SIMON LAMBERT: How do you deal with a real estate market where people cannot leave the house and sales are expected to drop by as much as 80%?
How do you deal with a real estate market where people are not even allowed to leave the house, let alone look at it?
That’s the problem that is currently causing headaches for brokers, mortgage brokers, banks, and construction associations – and buyers, sellers, and people who have to scratch home soon.
People are not allowed to view properties, ratings and surveys are disabled, and those who need to complete a new home will struggle to move home but are locked into their purchase.
Spring is the time of year when the real estate market sees a stream of potential buyers and sellers, but this year people are not supposed to leave their home instead of trying to sell their home.
We are less than three months into 2020, but it seems that brokers long ago wanted to brighten up the New Year’s market with a conversation about a Boris Bounce.
Despite the obvious post-election hype, real estate agents and commentators were on to something.
When Britain returned to work in January, the real estate market had a clear swagger.
Homes that had been on the market for centuries were listed, new homes listed and sold quickly, and those looking to view real estate found the broker’s weekend schedule fully booked.
Because potential sellers had previously been on their hands because of Brexit, agents were short on property and encouraged people to have their home listed now if they wanted to sell.
Some did, but many thought they would wait for the traditional springtime pickup instead, when the market sees a surge of activity just before Easter.
Instead of trying to sell their house, they should not leave the house.
As with many elements of the coronavirus crisis, this is an unprecedented situation in peacetime.
Even during the financial crisis, when banks and building associations were taking out mortgages en masse, it was still possible to view and buy a home if you could find the money.
I was in school during the collapse of the real estate market in the early 1990s – so I’m too young to remember much of it, although I remember friends whose families were hit hard – but even in that long slump, properties were still bought.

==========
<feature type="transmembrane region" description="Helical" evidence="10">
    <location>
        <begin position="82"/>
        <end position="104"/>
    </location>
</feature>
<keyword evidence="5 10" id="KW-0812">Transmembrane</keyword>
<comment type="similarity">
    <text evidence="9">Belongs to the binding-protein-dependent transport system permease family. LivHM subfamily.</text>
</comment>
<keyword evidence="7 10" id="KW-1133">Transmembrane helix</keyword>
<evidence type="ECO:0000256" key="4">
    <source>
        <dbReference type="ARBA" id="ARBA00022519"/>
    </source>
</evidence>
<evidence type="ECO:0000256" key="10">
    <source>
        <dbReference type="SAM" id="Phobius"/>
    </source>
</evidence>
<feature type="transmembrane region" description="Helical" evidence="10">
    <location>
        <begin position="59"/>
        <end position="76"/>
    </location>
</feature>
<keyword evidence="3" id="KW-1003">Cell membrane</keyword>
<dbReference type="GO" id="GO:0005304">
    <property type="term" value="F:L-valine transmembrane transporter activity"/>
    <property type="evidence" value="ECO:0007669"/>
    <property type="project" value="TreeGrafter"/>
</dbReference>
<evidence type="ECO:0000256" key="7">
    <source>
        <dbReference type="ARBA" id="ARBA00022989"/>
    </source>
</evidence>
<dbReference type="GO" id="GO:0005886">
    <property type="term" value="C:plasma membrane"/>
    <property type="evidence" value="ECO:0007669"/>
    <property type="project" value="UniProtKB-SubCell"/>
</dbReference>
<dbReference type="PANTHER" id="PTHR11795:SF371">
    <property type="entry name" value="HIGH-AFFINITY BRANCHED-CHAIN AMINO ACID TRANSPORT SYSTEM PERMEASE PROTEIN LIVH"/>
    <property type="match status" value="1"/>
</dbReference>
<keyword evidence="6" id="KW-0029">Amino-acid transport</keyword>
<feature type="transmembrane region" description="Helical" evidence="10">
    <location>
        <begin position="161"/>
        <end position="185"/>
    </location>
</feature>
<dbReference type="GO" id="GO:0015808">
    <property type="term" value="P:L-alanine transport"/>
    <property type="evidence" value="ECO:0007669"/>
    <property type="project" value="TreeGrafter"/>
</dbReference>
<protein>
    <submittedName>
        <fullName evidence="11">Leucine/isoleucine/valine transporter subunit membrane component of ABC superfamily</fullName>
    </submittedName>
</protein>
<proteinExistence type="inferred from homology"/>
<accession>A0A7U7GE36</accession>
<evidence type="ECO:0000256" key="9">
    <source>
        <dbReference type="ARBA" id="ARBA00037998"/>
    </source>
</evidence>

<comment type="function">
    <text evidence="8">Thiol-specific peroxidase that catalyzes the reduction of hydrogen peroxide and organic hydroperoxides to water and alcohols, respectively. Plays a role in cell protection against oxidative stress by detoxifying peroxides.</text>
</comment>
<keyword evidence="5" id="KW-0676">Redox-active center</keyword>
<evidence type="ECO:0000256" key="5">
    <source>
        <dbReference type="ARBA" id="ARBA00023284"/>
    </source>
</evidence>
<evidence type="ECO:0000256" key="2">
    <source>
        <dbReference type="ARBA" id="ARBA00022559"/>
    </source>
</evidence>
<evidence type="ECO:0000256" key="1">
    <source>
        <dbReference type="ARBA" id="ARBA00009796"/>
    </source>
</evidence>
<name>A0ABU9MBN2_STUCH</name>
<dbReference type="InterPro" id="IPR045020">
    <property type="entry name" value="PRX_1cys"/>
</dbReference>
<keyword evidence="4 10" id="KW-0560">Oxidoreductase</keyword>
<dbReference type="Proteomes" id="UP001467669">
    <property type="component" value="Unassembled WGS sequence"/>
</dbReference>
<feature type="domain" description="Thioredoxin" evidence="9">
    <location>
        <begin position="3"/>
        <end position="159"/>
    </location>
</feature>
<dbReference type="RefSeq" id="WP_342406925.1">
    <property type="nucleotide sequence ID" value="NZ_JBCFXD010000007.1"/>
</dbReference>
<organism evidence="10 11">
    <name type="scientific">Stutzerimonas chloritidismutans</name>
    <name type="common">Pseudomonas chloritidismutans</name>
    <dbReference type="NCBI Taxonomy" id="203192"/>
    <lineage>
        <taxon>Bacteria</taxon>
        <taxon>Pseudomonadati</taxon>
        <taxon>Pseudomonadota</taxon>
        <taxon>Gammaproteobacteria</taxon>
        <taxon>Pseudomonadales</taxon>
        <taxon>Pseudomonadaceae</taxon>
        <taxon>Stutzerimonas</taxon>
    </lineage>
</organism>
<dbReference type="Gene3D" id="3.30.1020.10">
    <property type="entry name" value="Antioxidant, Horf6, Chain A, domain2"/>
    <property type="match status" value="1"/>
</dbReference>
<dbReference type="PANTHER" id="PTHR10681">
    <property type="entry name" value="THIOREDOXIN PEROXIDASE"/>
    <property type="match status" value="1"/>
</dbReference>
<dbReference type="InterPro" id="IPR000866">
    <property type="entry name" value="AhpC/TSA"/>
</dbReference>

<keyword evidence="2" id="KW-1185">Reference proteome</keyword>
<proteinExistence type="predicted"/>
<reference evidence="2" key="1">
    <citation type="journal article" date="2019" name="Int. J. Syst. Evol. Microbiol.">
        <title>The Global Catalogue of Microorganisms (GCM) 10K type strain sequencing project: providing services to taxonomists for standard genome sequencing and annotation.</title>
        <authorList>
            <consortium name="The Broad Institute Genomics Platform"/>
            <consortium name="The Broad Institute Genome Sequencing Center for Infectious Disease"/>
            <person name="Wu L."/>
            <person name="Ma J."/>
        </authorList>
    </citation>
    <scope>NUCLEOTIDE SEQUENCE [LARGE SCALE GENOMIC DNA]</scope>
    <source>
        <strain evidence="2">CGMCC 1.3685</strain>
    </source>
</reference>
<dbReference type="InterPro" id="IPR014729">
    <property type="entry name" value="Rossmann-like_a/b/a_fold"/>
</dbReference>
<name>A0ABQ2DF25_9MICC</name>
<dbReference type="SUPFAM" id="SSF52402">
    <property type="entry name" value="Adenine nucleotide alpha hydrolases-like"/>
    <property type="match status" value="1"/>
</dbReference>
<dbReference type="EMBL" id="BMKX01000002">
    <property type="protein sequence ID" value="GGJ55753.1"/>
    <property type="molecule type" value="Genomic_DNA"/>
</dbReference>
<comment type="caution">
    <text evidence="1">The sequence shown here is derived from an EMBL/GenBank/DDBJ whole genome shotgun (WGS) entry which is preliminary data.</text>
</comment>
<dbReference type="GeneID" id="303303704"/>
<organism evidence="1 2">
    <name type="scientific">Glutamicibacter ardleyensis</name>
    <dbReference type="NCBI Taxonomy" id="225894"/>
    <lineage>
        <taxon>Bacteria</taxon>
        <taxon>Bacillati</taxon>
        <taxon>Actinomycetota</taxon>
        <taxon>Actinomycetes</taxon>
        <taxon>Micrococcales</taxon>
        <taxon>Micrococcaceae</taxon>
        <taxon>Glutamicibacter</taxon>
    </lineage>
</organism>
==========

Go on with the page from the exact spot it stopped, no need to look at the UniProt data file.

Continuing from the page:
It’s hard to imagine a lot to be offered in the coming month, though I’d bet some brave souls are trying to take advantage of an almost complete lack of competition.
Property listing site Zoopla today predicted that housing transactions will decline by 60 percent over the next three months and that individual spring months in agreed sales may decline by 80 percent compared to last year.
It also reported that the “fall-throughs” on agreed sales last week were 60 percent higher than the previous week, although newly agreed sales still exceed them by four to one.
Real Estate Listing Zoopla reported today that interest in homes for sale online has plummeted in the past week
Predicting the future is a mug game, but it seems fairly likely that many more people will stop selling in the coming month, with some concerns about prices after lockdown compared to if they accepted an offer.
At least they have a choice, while for two other sets of buyers there is a bigger problem.
Most urgent is the problem faced by those who have exchanged contracts and will close within three weeks, or where it is suspected that they will continue.
They could theoretically move home, but moving companies cancel jobs and it’s not clear if the lock is tightened and if removals are banned anyway.
There are also buyers and sellers who are about to exchange contracts, but once that is done they are tied to the sale, the price, the completion date and if they withdraw they owe the other party a fee.
It seems as if in this completely new situation the real estate market needs a new idea as soon as possible.
Perhaps the Law Society and the lawyers should come up with some form of pause agreement, which means buyers and sellers will get the guarantees and flexibility they need and a wave of sales won’t go through.
We’ve already heard talk of the possibility that both sides agree to extend the completion and special ‘complete when practical’ clauses, but the anecdotal evidence I hear is that most people’s lawyers simply say ‘don’t trade’ .
That’s wise advice in the face of uncertainty, but if we want the real estate market to continue wherever it left off, buyers and sellers urgently need more clarity.